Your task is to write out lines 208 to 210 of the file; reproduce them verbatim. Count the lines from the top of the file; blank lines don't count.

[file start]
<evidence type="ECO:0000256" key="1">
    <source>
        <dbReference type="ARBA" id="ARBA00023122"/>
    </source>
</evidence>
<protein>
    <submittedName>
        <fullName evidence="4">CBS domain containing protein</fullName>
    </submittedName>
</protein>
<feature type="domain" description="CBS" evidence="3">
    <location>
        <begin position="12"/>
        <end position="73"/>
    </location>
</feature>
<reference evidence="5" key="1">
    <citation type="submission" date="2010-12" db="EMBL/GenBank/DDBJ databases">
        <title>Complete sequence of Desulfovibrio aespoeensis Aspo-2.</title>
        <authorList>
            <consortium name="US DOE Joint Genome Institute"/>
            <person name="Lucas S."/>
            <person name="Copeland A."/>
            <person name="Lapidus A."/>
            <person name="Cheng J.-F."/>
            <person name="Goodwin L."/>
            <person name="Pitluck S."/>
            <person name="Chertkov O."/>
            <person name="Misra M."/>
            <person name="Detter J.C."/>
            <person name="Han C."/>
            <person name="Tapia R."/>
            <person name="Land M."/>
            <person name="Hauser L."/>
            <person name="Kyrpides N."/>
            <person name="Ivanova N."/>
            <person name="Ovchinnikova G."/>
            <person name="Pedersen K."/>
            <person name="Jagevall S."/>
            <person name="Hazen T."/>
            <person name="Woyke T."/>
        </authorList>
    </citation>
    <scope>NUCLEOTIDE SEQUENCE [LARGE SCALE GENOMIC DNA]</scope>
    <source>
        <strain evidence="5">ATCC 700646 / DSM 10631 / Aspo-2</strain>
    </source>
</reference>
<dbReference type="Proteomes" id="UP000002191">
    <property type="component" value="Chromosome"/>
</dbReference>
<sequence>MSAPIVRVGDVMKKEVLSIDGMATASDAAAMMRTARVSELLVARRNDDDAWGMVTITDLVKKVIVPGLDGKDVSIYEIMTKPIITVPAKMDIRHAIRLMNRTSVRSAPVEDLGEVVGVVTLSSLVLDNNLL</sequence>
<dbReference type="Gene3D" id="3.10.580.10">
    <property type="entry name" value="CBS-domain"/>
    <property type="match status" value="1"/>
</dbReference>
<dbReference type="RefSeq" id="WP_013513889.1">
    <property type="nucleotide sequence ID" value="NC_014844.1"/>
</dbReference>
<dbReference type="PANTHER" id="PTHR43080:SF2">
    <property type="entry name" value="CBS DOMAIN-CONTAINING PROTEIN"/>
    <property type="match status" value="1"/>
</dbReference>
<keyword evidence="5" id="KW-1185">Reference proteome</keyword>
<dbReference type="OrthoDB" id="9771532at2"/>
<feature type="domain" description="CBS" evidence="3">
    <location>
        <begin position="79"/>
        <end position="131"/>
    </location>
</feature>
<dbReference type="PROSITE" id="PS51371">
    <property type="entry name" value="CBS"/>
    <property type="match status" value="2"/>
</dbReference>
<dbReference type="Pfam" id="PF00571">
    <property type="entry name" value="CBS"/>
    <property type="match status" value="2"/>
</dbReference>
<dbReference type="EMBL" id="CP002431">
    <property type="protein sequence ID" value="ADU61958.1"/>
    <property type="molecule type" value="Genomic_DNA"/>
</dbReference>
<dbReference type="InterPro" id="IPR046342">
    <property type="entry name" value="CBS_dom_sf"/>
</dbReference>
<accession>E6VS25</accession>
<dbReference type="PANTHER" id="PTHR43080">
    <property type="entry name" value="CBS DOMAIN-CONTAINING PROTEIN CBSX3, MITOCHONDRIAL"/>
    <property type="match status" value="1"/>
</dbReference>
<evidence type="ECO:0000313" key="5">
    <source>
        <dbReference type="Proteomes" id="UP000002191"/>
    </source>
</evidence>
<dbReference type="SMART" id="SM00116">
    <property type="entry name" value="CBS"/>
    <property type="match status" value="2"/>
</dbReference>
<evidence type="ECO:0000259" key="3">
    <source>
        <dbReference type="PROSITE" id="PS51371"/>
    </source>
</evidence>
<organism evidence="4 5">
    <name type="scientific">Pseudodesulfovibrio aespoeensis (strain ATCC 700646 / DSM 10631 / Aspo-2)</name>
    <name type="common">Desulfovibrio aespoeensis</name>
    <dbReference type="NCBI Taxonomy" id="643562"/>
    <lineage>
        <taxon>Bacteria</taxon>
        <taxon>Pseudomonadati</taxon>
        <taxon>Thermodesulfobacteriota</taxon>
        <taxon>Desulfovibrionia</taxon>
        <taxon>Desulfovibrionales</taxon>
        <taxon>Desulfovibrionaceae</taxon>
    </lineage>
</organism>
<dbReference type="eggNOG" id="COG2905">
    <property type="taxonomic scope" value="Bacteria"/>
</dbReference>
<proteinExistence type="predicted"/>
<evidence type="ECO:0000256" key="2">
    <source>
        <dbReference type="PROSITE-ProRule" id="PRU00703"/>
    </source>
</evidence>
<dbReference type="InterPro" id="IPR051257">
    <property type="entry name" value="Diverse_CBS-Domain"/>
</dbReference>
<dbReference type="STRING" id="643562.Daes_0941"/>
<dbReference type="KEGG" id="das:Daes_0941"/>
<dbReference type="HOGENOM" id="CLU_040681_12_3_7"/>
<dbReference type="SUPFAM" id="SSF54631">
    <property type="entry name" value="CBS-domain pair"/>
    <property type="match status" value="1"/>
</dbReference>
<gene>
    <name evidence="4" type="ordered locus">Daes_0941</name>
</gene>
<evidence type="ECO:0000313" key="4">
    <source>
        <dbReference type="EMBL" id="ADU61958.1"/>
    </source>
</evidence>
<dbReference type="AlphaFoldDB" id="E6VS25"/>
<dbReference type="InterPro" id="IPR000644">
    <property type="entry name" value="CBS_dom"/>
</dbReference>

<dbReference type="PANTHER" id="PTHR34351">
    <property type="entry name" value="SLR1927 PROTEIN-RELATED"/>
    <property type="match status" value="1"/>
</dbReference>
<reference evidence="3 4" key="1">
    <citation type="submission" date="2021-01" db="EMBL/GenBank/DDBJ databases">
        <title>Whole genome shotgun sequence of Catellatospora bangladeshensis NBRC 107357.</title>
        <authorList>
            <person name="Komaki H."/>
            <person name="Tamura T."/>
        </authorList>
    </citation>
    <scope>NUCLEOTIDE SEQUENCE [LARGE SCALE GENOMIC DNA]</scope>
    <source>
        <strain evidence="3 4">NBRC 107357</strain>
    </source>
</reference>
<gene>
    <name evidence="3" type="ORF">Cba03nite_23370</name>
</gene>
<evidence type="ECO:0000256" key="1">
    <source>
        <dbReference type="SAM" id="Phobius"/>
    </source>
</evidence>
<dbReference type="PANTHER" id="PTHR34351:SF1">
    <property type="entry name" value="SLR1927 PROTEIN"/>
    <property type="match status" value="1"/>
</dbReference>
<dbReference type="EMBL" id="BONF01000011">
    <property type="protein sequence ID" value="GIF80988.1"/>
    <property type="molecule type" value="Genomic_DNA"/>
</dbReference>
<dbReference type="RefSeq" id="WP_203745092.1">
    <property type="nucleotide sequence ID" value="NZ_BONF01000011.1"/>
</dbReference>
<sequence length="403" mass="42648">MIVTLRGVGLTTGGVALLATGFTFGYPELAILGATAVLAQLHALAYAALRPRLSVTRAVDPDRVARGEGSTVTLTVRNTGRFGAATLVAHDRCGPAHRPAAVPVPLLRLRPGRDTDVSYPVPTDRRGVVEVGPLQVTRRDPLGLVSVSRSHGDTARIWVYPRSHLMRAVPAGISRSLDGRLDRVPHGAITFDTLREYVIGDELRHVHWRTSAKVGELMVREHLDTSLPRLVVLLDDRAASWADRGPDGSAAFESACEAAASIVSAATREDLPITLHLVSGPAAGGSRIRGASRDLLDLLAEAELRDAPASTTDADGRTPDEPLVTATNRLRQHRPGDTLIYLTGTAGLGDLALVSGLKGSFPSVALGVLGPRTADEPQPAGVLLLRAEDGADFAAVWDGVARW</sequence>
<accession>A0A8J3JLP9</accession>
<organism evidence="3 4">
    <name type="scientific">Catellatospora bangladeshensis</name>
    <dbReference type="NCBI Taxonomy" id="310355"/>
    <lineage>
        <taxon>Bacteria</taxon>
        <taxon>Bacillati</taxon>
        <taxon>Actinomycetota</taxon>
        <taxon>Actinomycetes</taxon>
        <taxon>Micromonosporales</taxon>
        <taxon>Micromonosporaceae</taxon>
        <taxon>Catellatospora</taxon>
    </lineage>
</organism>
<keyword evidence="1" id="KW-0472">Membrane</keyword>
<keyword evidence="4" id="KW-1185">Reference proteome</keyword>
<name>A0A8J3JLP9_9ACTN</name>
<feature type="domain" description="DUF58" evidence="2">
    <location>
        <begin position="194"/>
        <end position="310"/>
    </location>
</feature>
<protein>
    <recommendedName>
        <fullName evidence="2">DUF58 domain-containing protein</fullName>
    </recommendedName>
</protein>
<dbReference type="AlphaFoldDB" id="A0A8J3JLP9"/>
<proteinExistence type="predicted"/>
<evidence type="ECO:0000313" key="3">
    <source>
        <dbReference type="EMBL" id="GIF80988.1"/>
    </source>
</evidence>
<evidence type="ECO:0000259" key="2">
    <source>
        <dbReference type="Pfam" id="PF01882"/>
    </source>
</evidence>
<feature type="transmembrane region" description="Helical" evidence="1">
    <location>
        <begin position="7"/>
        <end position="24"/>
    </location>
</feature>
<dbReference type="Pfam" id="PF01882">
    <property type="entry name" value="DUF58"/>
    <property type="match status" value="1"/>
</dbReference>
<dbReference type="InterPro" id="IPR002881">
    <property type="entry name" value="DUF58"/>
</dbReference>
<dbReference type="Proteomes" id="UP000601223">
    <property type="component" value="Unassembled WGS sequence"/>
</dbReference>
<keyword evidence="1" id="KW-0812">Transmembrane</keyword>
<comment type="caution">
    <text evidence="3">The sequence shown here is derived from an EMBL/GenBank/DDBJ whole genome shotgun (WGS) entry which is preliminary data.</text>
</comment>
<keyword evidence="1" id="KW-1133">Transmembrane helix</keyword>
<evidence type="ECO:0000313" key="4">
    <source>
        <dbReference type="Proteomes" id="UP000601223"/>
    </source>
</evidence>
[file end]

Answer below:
    </location>
</feature>
<protein>